The position group provided leadership to the team and also became a breeding ground for talent. Six of Hiestand’s former offensive linemen at Notre Dame have been selected in the NFL Draft including four — Zack Martin, Ronnie Stanley, Quenton Nelson and Mike McGlinchey — in the first round.
A key to Hiestand’s success, which included the 2017 offensive line being recognized as the best in college football with the Joe Moore Award, was his ability to convince offensive linemen to stick around the program.
Martin and McGlinchey both returned for fifth years under Hiestand. Even Nelson, who could have gone pro following his junior season, came back to play his senior year and graduate.
Elston may be on the verge of building something similar with Notre Dame’s defensive line. Following the 2017 season, he convinced defensive tackle Jerry Tillery to return for his senior year. With Tillery back, the Irish defensive line helped power the Irish through a 12-0 regular season and a spot in the College Football Playoff.
Defensive ends Julian Okwara and Khalid Kareem faced similar decisions following the 2018 season. Not long after the 30-3 loss to Clemson in the national semifinal, both announced they would be returning for their senior years. Now the Irish enter the 2019 season with an experienced defensive line oozing with talent.
When the Los Angeles Chargers drafted Tillery in the first round with the 28th pick in April, it provided Elston with more validation that he helped Tillery make the right choice.
“If they are truly a first-round draft pick and they have their degree, I’m going to do whatever I have to to make sure it’s a great decision for them,” Elston said. “Sometimes it may be to go. But if they’re not and they can get their degree and make more money on the front end with the first-round draft pick, I’m going to encourage them to come back.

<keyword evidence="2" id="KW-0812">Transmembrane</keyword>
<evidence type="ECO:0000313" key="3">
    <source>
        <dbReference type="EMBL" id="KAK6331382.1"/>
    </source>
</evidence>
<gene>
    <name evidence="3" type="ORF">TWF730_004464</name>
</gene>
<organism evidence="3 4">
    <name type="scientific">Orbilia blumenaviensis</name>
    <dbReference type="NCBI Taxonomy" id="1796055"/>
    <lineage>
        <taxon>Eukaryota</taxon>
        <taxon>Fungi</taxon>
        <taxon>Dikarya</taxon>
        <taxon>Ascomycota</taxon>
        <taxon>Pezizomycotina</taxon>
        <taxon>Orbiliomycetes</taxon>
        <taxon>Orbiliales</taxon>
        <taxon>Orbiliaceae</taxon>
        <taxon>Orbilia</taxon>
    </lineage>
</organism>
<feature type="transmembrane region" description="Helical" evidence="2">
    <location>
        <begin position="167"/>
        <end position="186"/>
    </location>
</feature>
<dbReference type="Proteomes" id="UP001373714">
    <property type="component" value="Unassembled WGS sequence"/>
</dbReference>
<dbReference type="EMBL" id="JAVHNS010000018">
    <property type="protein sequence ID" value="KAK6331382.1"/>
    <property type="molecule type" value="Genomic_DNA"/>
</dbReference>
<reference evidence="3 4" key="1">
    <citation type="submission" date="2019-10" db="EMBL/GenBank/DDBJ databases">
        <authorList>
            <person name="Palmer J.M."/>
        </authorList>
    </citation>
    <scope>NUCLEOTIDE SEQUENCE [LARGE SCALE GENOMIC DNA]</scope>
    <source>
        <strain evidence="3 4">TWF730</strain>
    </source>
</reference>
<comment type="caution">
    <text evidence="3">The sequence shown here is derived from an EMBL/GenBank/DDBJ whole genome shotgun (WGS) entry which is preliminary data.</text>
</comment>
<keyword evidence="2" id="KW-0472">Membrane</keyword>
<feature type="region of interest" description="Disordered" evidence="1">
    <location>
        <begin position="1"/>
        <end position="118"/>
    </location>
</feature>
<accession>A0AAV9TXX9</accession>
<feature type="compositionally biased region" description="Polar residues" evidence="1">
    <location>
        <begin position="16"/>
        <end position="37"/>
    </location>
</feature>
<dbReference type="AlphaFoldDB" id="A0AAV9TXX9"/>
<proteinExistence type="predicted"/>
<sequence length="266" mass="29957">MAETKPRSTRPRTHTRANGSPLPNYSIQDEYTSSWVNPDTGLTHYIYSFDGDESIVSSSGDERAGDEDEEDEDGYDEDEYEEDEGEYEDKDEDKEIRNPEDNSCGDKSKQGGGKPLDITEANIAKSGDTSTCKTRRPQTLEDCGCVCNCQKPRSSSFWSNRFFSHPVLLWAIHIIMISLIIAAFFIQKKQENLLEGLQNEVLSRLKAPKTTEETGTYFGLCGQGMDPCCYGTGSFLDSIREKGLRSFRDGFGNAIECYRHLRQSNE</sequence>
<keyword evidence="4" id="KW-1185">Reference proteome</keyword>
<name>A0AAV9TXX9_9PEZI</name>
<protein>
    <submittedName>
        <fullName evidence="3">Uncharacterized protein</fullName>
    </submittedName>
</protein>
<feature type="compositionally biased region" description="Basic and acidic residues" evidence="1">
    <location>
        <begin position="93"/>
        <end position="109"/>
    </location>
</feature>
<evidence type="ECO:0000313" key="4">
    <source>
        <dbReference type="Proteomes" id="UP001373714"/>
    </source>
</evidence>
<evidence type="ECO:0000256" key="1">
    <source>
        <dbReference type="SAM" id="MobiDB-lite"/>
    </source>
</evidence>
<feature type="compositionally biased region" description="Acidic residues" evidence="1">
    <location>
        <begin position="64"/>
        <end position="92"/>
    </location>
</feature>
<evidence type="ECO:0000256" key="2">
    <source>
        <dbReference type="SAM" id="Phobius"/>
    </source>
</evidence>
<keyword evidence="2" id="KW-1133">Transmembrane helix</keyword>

“Having that love and respect for each other, which we’re building, goes a long way. I believe Harry had that with his guys. They trusted that he can get them another step. I think my guys feel the same way right now.”
Elston doesn’t yet have the list of protégés in the NFL that Hiestand has. Elston’s most successful former player is actually a linebacker.
Elston served as the Irish linebackers coach in 2015-16 and coached Jaylon Smith in which Smith’s junior season. That’s a season in Smith was a consensus All-American and the Butkus Award winner as college football’s top linebacker.
Elston also recruited Smith, who was selected in the second round of the 2016 draft, despite suffering a serious knee injury in the Fiesta Bowl less than four months earlier.
In June, Elston had an NFL reunion of sorts on campus with some of his former Irish defensive linemen. Stephon Tuitt, Romeo Okwara, Sheldon Day and Isaac Rochell all returned to work the Lineman’s Challenge recruiting camp.
“I’m excited because I really wanted to show the young people, and even my current players, what we’re developing,” Elston said. “It’s a great nucleus of fine, young men that have had an opportunity to go play in the NFL, that want to give back. And I believe we put a great product out here.”
Elston’s building can’t be done without hard work on the recruiting trail. Notre Dame’s best defensive lines of the Brian Kelly Era included some of its best defensive line recruits.
The 2012 defensive line consisted of one five-star recruit (Tuitt) and a pair of four-star recruits (Louis Nix and Kapron Lewis-Moore). The Irish still haven’t had any recruits sign and play at Notre Dame with a higher overall Rivals ranking at defensive end than Tuitt (No. 22) or at defensive tackle than Nix (No. 85) since they signed in the 2011 and 2010 classes, respectively.
Last season’s defensive line included three four-star recruits: Tillery, Kareem and Okwara. Nose guard Jonathan Bonner was only a three-star recruit. But backup defensive end Daelin Hayes received a five-star rating from Rivals as an outside linebacker in the 2016 class.
Elston has quality reinforcements on the way, too.
The freshman class joining Notre Dame this year includes three consensus four-star recruits, in nose guard Jacob Lacey, defensive tackle Howard Cross III and defensive end Isaiah Foskey. Tackle Hunter Spears received a four-star rating from Rivals. Defensive end NaNa Osafo-Mensah was pegged as four-star recruit by 247Sports.